'Versions': magical realism through the eyes of Alberto Breccia

“I cannot illustrate Rulfo as if he were Onetti, each one of them writes in a different way”.

30 August 2022 Tuesday 23:47
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'Versions': magical realism through the eyes of Alberto Breccia

“I cannot illustrate Rulfo as if he were Onetti, each one of them writes in a different way”. In this way, as simple as it is categorical, Alberto Breccia justified the variety of styles that he used when adapting other people's texts in the form of comic strips. This artistic diversity becomes clear just by browsing the album Versiones (Astiberri), a compilation of six comics that adapt original stories by Borges, García Márquez, Quiroga, Carpentier and the aforementioned Rulfo and Onetti.

The variety of styles is a feast for the eyes of the reader who immerses himself in these pages. And they confirm why Alberto Breccia is considered –with justice– one of the best and most influential comic book authors that the medium has ever produced. But that overwhelming graphic power must always be seen under the warning of Breccia's opening sentence: his variations are not an aesthetic whim but his way of capturing the author's literary voice and transferring it to another discipline, in this case comics.

Alberto Breccia's expressionist graphics are rocky. More than drawn, these characters and settings seem sculpted after chiselling a rough stone. In these vignettes, the drawing moans and twists on itself, transferring the tear of everything that these creatures and these places have within them. It is a drawing that transmits history, because Breccia contains the original literary world.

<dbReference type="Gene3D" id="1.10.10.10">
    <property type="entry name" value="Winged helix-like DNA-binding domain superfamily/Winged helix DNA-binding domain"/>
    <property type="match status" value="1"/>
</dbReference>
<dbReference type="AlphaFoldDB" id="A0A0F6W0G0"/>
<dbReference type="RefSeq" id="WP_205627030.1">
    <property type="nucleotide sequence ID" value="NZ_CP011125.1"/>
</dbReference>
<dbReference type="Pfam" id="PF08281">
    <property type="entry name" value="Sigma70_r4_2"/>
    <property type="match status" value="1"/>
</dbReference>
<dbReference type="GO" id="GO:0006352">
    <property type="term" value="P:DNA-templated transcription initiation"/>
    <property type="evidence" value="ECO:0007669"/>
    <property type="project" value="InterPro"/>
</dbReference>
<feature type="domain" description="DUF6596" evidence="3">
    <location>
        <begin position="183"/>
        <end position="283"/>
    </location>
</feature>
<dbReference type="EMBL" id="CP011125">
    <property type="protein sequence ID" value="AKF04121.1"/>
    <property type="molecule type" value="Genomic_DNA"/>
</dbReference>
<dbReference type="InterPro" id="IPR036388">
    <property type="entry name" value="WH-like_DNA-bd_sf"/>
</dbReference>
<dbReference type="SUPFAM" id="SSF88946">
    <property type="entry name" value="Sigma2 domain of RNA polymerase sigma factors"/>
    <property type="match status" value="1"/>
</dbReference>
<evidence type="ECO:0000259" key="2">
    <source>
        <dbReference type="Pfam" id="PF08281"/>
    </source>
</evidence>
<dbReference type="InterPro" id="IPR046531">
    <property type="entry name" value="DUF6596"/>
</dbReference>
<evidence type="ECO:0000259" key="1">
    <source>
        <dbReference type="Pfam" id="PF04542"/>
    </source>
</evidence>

Versions compiles six comics published between 1975 and 1985 and never published in book form in our country. There are six short stories that, if they have something in common, is to portray without compassion the baseness of the human being. All are adapted by the screenwriter Juan Sasturain except the last one, which we owe to Carlos Trillo, two regular collaborators of Alberto Breccia. The album starts with El fin, a short text by Jorge Luis Borges in which a mythical character from Argentine literature appears –Martín Fierro– of which a kind of final chapter is offered. A story full of pauses and silences.

It is followed by Remember, based on a text by Juan Rulfo. There, Breccia's drawing abandons the ranges of gray from the first story to exploit a pure black and white. An almost hurtful chiaroscuro. As occurs in three more pieces: Similar to the night, by Alejo Carpentier; The prodigious afternoon of Baltazar, by Gabriel García Márquez, and the disturbing La gallina degollada by Horacio Quiroga. The compilation is completed with the adaptation of Las mellizas, by Juan Carlos Onetti, with a drawing style that is close to that of the famous Perramus cartoon, one of the milestones in Breccia's career.



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